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Double Feature

I'm taking the three days between the Christmas and New Year holidays off. While fun, it's not exactly a vacation:
- Saturday we went to New Richland for an early Christmas celebration with Jeremy's dad.
- Sunday we traveled from New Richland to Janesville for Christmas with his mom, stepdad and siblings.
- Monday we returned to Golden Valley.
- Tuesday we ran errands all over town, then went to a 1st birthday party that evening.
- Wednesday night I had most of my 26 cousins (Yes, 26. And that's only on my mom's side of the family! Damn Irish Catholics...) and their significant others at the house for a holiday gathering.
- Tonight my friend Marty is coming over for a Wii-fest and some wedding planning help.
- Tomorrow night more friends are coming over with their kids for dinner and hanging out.
- Sunday morning we're going skating at Aldrich arena. (Did I mention that Jeremy got me a RAD pair of ice skates for Christmas? I got him a Katamari t-shirt. Hm.)
- Monday we're having friends over for brunch and I still haven't entirely figured out the menu or gone shopping (for that OR for the dinner on Saturday). Meanwhile, I was hoping to get stuff done around here on my week "off." Gaah!

Not that I'm entirely complaning, mind you. It's fun to have people over, and I love that our new house can accomodate entertaining better than our old house. It's just that now I'm going to need a vacation from my vacation. Thankfully, yesterday Jeremy and I took the whole day for ourselves and went on one big fat date. We dropped the Trixster off at daycare and went straight to Southdale for a 10:40am showing of The Holiday, then hopped in the car and went to the Edina for a 2pm showing of Sweet Land. (Did I mention that I was pumping in the passenger seat on the ride over? Aw, yeah. Nothing but class.)

I can barely remember the last time we went to a theater, let alone a double feature! So, here goes: my first non-Netflix movie review in god-knows-how-long:

The Holiday
Okay, the thing I love about romantic comedies (and I've mentioned this before) is that everything is perfect. Everyone looks good and lives in a great house or apartment and everything gets tied up very neatly at the end. They're predictable, and -- when you're in the mood for it -- that's part of the charm. The Holiday is no exception. Totally predictable, but (for the most part) totally enjoyable.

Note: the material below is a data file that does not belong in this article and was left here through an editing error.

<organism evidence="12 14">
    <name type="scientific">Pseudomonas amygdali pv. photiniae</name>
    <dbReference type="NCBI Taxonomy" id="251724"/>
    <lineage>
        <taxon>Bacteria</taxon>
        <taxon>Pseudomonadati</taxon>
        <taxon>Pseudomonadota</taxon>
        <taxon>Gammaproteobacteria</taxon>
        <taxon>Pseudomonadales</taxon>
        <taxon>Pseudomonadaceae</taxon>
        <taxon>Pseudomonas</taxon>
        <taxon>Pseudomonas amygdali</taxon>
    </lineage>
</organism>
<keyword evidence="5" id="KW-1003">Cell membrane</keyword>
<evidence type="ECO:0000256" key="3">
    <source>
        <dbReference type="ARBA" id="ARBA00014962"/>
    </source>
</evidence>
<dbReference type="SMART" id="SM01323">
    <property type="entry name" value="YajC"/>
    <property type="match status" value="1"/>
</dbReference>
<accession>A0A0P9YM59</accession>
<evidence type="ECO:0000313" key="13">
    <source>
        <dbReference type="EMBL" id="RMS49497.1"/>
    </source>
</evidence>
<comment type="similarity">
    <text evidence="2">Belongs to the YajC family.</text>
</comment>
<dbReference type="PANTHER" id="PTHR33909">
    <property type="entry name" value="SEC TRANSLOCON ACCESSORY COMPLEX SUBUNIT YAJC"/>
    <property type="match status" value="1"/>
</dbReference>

Minuses for:
- Cameron Diaz. I think the same person that told J. Lo she could sing also told Cameron Diaz she could act. Bleh.
- A horribly unneccessary sobbing sound effect laid over one of Kate Winslet's scenes. It was gong-worthy.

Pluses for:
- Jack Black plus Kate Winslet. Who doesn't love Kate Winslet? She's the cat's meow. And Jack Black? PLEASE. Seeing the two of them fall for each other was almost more than I could bear. It was (and this is saying a lot) more intense than the time I saw Vince Vaughn and Geri Halliwell on the same TV show at the same time.
- Jude Law in a role where he doesn't give me the willies. Much. I don't know what it is about the guy, but he strikes me as smarmy. In this film, he's actually sort of likable.
- Child actors that I don't want to punch in the head. I hate child actors, but the two English girls in the film seem charming. Maybe it's the wee accents.
- Giving me that butterflies-in-the-stomach feeling that reminded me of when Jeremy and I first started dating.

Sweet Land
A totally sweet (sorry) love story about a mail-order bride who arrives in a small Minnesota town. I don't want to give anything about this movie away, you should just go see it. It was filmed in Minnesota and the cinematography is great. I loved how they layered the flashbacks from modern day to the '60s to the '20s and back -- they never jumped from modern day straight to the '20s, they always delved through each layer to get you back there. Between the cinematography and music, the film had a distinct feel to it -- I was reminded of Lost in Translation in the sense that that film also had a distinct color palette and soundtrack and rhythm to the story. And, in both films, there is no hurry or rush to the storytelling. It just quietly unfolds and gives the viewer a feeling that I can't accurately describe. If you are open to it, you can be utterly transported into another world -- and in my mind that's the best kind of film.

So that concludes my double feature movie review. Husbands of the world take note: if you want to get your wife all romantically amped-up either one of these films is a winner. If you really want to make her feel like she did when you first met, take her to both.

And now? Romance be damned! I must tackle my to-do list.

Posted December 29, 2006 9:22 AM | On This Day: 2002



you can always come to our place to skate as well.. also, that whole driving and pumping thing.. maybe you should have stopped at one of those Pump and Munch gas stations..

and if we can help with brunch let us know

Thanks for saving the brunch with the non-stick spray!!

Apologies for not making it the other night. Tonia ended up closing at the mall and wee man and i were stuck at home cleaning. boo to it all. sounds like it was a good time though.

A double feature sounds dreamy and all of your entertaining sounds very fun. And like a lot of work. The only people we're entertaining this weekend are ourselves and even that takes a lof of cooking, cleaning and preparation. Good luck and have fun!

I don't understand extroverts. I don't understand extroverts. I don't understand, I don't understand, I don't understand extroverts.

- Cameron Diaz. I think the same person that told J. Lo she could sing also told Cameron Diaz she could act. Bleh

Did you see In Her Shoes? Her big, deep, "I don't read so good" scene nearly killed me. I'm pretty sure I peed a little.